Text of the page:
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Micro-Change: Getting Unstuck and Hacking Your Way Into Change

After the glitz and clamor of the holiday season, January stretches out like a barren expanse. The quiet is only temporary, and that under the surface life is still busy growing, but it makes the season a bit melancholy none-the-less.

Like a careful farmer, I spent my fall pruning and weeding and paring back my activity, preparing the fertile (if somewhat empty) garden bed of my business to let winter do its thing. In winter, animals and plants take refuge underground and inside shelter to sleep, restore and recharge before Spring calls them vibrantly forth. I can feel myself replenishing my stores, allowing for deep rest, even as above ground the space and stillness makes a part of me uneasy and impatient.

This time of year, even the thought of setting goals or visioning for 2020 can feel heavy and overwhelming.

For many of my clients, the practice of goal setting is associated with failure, disappointment and dashed hopes when goals are not met. Or, conversely, clients feel a need to 'get it right' and wait for the perfect setting and inspired moment to layout the correct vision for the upcoming year.

When you wait for the perfect conditions to map your goals, intentions and action steps, you'll never get around to doing it.

To bypass the inner critics that sabotage the process of goal setting by making it too big, or too hard, or too overwhelming, the best strategy is to focus on micro-change.

Micro-changes are bite-sized experiments and steps we can action into today that will ultimately lead us in the direction we want to go.

Unlike grand sweeping plans - like moving to a new city, finding a better job, losing 15 pounds - that can feel paralyzing in their scope and scale, micro-change starts today. Go on a walk. Brainstorm a list. Send one email. Micro-change helps you think of the tiniest brave bold step you can manage now.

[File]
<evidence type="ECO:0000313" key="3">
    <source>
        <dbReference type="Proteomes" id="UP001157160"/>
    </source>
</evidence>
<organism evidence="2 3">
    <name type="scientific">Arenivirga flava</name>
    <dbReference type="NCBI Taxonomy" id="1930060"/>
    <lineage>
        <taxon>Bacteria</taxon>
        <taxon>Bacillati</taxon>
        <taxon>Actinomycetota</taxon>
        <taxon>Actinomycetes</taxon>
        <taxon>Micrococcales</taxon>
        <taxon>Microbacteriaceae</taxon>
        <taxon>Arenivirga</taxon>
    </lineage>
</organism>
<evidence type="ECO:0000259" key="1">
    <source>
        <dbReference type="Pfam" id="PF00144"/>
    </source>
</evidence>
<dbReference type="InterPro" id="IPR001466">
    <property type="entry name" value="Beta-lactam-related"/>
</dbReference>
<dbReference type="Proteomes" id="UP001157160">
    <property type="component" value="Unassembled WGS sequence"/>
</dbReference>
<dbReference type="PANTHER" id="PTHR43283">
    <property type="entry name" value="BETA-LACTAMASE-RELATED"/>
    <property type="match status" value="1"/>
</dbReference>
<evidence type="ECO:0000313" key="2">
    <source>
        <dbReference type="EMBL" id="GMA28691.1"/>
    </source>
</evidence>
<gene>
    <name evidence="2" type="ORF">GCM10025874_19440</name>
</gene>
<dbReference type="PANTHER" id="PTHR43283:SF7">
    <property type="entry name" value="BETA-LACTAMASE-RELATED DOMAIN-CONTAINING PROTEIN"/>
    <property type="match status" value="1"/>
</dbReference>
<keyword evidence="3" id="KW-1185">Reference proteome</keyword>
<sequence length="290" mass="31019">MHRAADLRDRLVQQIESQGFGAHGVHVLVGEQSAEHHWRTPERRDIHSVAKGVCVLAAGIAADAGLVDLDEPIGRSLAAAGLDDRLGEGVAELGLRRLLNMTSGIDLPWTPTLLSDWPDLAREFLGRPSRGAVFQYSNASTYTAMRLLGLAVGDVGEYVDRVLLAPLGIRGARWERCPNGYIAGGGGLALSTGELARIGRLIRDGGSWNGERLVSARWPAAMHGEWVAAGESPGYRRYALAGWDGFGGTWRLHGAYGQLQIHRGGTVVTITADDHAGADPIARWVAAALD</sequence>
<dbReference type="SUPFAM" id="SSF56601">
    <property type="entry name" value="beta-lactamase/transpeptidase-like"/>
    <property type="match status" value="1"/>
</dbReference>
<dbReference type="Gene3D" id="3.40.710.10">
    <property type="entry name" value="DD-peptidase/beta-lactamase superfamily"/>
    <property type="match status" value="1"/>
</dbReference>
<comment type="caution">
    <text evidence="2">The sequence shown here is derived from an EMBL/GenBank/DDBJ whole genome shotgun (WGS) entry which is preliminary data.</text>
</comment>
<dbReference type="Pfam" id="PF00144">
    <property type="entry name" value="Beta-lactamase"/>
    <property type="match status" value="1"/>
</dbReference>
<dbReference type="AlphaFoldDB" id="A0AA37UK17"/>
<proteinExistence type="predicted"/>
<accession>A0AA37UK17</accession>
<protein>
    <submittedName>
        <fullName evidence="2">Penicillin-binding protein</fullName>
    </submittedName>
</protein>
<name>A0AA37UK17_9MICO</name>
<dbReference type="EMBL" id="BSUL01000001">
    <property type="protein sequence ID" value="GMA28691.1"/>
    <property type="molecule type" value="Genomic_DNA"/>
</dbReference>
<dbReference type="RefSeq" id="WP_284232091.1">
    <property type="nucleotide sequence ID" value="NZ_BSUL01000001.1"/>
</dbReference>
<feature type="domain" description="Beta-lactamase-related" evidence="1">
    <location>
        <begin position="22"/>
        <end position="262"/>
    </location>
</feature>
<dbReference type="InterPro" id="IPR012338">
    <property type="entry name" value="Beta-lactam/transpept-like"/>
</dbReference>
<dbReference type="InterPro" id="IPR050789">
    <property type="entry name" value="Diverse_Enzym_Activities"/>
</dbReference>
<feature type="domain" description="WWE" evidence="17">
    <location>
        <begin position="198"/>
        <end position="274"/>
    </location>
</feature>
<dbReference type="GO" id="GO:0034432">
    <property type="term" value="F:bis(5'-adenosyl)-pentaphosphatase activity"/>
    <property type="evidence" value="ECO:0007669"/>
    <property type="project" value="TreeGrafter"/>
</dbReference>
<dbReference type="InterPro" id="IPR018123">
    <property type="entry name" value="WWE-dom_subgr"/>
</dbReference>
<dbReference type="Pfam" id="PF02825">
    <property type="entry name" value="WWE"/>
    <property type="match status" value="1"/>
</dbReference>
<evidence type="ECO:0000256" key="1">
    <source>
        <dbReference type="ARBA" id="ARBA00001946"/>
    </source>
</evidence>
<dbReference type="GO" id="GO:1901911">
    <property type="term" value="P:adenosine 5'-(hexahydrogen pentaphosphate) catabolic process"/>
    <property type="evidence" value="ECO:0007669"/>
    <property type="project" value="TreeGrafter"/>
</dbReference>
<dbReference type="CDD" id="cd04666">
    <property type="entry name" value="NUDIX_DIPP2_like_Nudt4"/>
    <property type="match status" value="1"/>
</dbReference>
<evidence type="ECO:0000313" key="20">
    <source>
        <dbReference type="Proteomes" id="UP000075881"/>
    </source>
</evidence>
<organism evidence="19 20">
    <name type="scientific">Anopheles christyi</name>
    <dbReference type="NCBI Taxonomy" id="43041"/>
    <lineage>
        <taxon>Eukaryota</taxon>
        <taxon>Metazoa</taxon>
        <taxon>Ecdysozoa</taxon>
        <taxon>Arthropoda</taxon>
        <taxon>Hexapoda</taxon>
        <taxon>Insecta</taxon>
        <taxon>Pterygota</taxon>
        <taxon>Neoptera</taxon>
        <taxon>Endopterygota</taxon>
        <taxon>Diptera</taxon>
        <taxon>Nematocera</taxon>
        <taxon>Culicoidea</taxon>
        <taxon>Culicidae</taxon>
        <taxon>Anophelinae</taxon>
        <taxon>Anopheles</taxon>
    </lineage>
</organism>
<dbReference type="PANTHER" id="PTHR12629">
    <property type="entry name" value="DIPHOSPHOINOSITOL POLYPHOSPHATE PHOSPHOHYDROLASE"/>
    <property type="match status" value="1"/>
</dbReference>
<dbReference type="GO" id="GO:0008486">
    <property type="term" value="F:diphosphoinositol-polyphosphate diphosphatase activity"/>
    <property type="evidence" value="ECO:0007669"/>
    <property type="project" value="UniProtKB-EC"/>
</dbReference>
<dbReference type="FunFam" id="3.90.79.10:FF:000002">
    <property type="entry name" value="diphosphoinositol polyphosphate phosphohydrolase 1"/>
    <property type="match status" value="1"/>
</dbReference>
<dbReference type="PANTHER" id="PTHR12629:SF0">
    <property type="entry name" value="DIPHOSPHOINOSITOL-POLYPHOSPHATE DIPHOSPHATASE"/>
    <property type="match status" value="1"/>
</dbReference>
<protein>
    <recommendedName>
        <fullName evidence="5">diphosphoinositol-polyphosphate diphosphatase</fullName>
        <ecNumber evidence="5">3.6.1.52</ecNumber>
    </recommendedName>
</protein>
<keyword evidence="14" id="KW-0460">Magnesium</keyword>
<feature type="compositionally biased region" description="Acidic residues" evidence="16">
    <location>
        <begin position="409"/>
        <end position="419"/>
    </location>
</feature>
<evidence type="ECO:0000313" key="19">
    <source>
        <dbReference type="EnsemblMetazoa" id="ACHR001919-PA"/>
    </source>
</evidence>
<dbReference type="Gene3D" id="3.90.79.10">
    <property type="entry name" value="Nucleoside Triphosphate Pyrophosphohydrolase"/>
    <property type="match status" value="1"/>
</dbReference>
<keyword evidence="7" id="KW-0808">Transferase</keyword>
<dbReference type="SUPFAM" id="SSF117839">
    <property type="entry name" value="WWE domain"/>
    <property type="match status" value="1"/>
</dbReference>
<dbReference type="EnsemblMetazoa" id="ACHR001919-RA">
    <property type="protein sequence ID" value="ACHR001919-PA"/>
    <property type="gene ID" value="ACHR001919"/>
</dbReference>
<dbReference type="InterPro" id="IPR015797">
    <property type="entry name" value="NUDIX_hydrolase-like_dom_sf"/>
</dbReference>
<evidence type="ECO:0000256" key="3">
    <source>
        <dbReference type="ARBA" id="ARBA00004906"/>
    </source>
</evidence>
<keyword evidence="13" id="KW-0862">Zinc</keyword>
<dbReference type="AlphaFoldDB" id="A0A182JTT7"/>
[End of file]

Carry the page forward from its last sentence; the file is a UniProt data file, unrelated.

Follow the steps below to start micro-change in your life today and you'll be well on your way before you know it:

1) Run the experiment. Start by identifying a few areas where you know you want to make change. Brainstorm a list of micro-steps that you could take that would start to move you in the right direction and hold them as small experiments. When you think about it as a data collection exercise or experiment - instead of a step that determines the rest of your life - you will feel free to take the step and shift gear without all the pressure.

2) Break it down by half. For each step you initially assign yourself, I guarantee it is too large. Break it in half. For example, if you want to move towards a yoga practice assign yourself today’s micro-change step of looking up only one place online. Keep dividing the steps in half until you can easily complete one step at a time without feeling overwhelmed.

3) Make it actionable. Your steps should be based in doing something. Thinking about a path forward is not an action step unless it has a tangible result. Some great action steps are online search, calling someone you trust, posting on social media to ask for help, putting it on your calendar, signing up online, etc. The more you can involve other people in your action steps, the more you'll hold yourself accountable to actually follow through on the step.

4) Do it with someone else. Just because the steps in micro-change are bite-sized does not mean they are easy. Bringing a brainstorming partner into helping you identify steps and follow through with them is a great idea to help hold yourself accountable. Set a date/time of when you will check back in on the progress of your steps.


Micro-change is a perfect strategy for anytime you feel overwhelmed or stuck as it releases energy with each step you take, inching you outside of your comfort zone one step at a time. Even in the dead of Winter, these steps can successfully inspire subtle change without costing you extra energy. Try assigning yourself a micro-change challenge today and the next thing you know, you'll wake up to Spring and the change you want to see in full bloom.


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